The Second Age of Computer Science: From Algol Genes to Neural Nets

The Second Age of Computer Science: From Algol Genes to Neural Nets

By: Subrata Dasgupta (author)Hardback

In Stock

£26.09 RRP £28.99  You save £2.90 (10%) With FREE Saver Delivery


By the end of the 1960s, a new discipline named computer science had come into being. A new scientific paradigm-the 'computational paradigm'-was in place, suggesting that computer science had reached a certain level of maturity. Yet as a science it was still precociously young. New forces, some technological, some socio-economic, some cognitive impinged upon it, the outcome of which was that new kinds of computational problems arose over the next two decades. Indeed, by the beginning of the 1990's the structure of the computational paradigm looked markedly different in many important respects from how it was at the end of the 1960s. Author Subrata Dasgupta named the two decades from 1970 to 1990 as the second age of computer science to distinguish it from the preceding genesis of the science and the age of the Internet/World Wide Web that followed. This book describes the evolution of computer science in this second age in the form of seven overlapping, intermingling, parallel histories that unfold concurrently in the course of the two decades. Certain themes characteristic of this second age thread through this narrative: the desire for a genuine science of computing; the realization that computing is as much a human experience as it is a technological one; the search for a unified theory of intelligence spanning machines and mind; the desire to liberate the computational mind from the shackles of sequentiality; and, most ambitiously, a quest to subvert the very core of the computational paradigm itself. We see how the computer scientists of the second age address these desires and challenges, in what manner they succeed or fail and how, along the way, the shape of computational paradigm was altered. And to complete this history, the author asks and seeks to answer the question of how computer science shows evidence of progress over the course of its second age.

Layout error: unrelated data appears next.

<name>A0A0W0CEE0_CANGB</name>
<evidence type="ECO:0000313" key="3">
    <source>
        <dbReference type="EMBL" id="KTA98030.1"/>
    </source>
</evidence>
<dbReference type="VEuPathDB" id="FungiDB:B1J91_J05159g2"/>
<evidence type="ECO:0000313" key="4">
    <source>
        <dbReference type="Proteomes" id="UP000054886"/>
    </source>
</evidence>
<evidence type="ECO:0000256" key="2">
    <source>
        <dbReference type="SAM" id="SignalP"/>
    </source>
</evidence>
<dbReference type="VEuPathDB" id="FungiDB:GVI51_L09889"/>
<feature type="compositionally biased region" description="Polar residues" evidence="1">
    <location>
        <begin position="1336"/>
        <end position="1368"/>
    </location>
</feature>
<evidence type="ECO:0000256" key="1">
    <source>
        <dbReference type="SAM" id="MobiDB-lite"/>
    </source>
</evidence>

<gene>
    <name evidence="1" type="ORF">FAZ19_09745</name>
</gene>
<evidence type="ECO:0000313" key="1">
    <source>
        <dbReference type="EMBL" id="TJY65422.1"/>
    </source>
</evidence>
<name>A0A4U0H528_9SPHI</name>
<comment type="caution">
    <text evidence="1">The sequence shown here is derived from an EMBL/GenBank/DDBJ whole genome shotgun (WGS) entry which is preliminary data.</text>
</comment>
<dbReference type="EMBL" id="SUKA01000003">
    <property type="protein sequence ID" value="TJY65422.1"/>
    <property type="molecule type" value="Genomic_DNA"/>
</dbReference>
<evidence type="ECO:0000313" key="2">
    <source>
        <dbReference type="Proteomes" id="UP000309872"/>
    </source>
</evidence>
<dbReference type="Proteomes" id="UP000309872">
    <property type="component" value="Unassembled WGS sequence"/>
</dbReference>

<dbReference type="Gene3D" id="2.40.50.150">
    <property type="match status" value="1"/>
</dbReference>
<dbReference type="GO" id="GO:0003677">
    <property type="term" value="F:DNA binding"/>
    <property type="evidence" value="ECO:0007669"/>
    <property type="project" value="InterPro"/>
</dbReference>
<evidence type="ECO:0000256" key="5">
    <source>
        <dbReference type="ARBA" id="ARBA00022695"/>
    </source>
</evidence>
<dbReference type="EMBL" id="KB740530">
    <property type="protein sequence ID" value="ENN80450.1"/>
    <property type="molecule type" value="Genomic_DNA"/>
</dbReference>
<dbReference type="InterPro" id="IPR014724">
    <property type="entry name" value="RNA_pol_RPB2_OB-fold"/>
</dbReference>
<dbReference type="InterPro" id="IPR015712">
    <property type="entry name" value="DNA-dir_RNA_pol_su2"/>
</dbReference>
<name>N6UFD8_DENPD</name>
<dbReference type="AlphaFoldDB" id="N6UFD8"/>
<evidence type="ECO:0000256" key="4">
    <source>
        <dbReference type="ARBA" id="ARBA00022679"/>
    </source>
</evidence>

About Author

Subrata Dasgupta is a scholar, teacher and writer. He holds the Computer Science Trust Fund Eminent Scholar Chair in the School of Computing & Informatics at the University of Louisiana at Lafayette. For the past thirty years he has studied and written on the historical, philosophical, and cognitive nature of creativity in various fields including computer science, design, technology, art, natural science, and intellectual movements. He is the author of fifteen previous book including, most recently, It Began with Babbage (2014) and Computer Science: A Very Short Introduction (2016).

Product Details

  • ISBN13: 9780190843861
  • Format: Hardback
  • Number Of Pages: 360
  • ID: 9780190843861
  • weight: 654
  • ISBN10: 0190843861

Delivery Information

  • Saver Delivery: Yes
  • 1st Class Delivery: Yes
  • Courier Delivery: Yes
  • Store Delivery: Yes

Prices are for internet purchases only. Prices and availability in WHSmith Stores may vary significantly